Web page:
Or maybe they just don't want to do that. Most people have what they want within basic geographical reach. Most people are comfortable with where they live, or have made their peace with it. I had real trouble writing the past two paragraphs without sounding incredibly arrogant, or naive, or simply like an impatient, restless man-child who ought to grow up and assume responsibility for a sensible, adult life. All of which are probably true. I'm big into pessimism and self-analysis. I take the attitude that if I at least identify and admit to personality flaws, I am excused all but the worst consequences and manifestations of said flaws. It's an egotist's get out of jail free card.

Maybe I'm also uncomfortable because I have never heard anyone else tell this story. I've met people who live in a foreign country with their native spouse, usually people in their forties or older, or who met and married while working in that country for some sort of multi-national corporation, jobs with whom are beyond the skillset of most of the people I know from home or university days. The pains of the literature student. I haven't, however, met anyone in their twenties in my situation, or in the interim between arriving in the country, getting married and being settled and assimilated, to a greater or lesser extent. In this context, assume a midatlantic accent and a boisterous, over-the-top pronunciation of words such as tomato, basil and parmesan somewhere exactly in between British and American pronunciations, apparently just to piss off waiters in Italian restaurants.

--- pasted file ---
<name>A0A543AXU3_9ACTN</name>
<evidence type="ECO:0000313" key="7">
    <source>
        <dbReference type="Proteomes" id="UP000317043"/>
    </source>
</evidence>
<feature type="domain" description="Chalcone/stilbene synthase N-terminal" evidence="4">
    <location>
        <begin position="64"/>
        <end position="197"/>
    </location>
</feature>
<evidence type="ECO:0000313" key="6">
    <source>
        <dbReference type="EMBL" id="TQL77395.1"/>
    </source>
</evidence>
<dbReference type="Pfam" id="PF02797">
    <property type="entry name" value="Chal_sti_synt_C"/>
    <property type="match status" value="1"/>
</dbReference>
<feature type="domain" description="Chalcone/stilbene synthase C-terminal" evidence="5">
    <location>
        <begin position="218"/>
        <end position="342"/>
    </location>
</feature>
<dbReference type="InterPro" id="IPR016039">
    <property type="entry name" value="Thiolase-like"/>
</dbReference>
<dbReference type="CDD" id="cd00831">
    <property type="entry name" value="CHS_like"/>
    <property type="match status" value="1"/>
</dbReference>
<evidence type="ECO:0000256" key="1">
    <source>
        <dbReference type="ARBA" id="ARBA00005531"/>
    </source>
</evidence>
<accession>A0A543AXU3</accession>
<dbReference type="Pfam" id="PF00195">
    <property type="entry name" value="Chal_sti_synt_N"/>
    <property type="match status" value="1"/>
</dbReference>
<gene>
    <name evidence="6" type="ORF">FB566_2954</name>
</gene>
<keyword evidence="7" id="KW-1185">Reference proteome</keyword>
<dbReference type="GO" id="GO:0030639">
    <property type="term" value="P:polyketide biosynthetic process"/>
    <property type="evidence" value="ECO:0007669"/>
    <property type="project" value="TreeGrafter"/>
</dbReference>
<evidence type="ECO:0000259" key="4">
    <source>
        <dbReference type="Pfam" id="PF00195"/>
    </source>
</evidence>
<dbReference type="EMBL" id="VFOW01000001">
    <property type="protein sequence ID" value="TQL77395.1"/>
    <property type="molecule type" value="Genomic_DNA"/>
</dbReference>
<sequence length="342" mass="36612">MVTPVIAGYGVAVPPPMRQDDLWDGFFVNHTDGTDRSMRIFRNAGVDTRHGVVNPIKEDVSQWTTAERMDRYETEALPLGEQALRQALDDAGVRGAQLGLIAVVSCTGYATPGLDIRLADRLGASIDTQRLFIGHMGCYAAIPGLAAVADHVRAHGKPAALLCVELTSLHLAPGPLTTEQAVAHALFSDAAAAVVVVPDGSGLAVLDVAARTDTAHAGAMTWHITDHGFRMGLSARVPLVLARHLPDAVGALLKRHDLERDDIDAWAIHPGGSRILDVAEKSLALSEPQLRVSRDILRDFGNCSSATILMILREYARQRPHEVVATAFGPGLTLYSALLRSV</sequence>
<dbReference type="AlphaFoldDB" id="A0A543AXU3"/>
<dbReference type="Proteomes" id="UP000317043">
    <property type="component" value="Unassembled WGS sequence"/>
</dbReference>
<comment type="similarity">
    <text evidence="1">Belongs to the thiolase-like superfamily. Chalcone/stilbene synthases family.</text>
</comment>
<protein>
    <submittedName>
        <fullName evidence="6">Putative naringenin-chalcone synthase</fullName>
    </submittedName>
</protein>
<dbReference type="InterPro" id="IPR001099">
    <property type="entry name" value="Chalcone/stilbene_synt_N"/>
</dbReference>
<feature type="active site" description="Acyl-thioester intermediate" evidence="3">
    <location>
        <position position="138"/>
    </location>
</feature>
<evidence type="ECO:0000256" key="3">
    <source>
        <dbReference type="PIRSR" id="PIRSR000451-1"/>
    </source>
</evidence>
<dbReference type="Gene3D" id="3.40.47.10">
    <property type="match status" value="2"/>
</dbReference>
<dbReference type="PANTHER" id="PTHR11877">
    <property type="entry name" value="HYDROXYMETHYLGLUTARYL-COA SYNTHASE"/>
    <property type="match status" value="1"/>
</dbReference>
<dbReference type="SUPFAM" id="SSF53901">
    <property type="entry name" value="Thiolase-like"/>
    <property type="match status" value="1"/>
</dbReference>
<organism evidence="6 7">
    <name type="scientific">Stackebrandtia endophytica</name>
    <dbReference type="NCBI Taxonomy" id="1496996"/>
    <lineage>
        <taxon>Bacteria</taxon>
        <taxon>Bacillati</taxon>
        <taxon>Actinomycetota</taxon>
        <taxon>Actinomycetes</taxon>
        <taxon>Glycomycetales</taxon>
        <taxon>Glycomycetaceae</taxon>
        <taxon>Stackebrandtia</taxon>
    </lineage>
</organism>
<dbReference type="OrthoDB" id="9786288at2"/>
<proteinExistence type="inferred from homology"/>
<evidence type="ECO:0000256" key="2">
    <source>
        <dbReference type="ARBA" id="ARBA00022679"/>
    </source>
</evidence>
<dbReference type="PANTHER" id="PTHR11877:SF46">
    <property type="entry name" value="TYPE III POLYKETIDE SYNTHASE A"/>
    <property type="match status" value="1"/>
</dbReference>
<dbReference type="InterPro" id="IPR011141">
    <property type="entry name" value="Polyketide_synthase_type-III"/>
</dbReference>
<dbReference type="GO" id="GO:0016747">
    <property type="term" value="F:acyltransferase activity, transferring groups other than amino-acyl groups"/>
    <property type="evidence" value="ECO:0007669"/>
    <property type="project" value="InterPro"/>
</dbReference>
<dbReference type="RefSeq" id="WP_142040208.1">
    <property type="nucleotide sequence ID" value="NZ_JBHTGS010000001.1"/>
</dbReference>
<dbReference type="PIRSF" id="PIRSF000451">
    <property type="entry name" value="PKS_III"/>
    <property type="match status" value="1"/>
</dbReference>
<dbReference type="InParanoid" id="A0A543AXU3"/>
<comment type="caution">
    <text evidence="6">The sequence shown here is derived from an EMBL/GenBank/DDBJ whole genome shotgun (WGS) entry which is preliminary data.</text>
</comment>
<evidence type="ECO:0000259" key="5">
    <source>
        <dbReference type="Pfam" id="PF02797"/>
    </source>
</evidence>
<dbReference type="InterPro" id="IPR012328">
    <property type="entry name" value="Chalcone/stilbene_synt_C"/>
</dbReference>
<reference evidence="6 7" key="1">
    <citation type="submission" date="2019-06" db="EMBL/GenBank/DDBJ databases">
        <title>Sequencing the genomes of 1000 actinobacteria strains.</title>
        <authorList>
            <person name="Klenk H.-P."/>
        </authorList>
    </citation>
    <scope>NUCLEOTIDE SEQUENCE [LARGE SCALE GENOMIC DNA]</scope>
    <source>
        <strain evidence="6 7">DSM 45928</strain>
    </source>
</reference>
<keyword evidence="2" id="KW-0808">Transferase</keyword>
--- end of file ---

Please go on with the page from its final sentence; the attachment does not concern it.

This leaves me feeling unique and this is not good for my ego. I need constant reminders that I am just another brick in a square hole, or something. It's a toss-up between feeling like I'm heading a cavalry charge into the glorious unknown, and leading the charge of the Light Brigade. "Follow me! I know the way!" I cry, while my friends hang back, and share anecdotes of how I once got lost in my own museum. That reference was not for Gina, who has only just watched Raiders Of The Lost Ark and still hasn't seen either of the other two Indiana Jones movies (say "there was a fourth movie" again, motherfucker! I dare you! I double dare you!). So there's that.

All this being said, if it's all the same to you, I'm going to drink screwdrivers and do the Onion crossword. Which leads me to ask: did I subconsciously set up this entire situation just to be able to live in a country that gives away free physical copies of The Onion each week?

Monday, 21 March 2011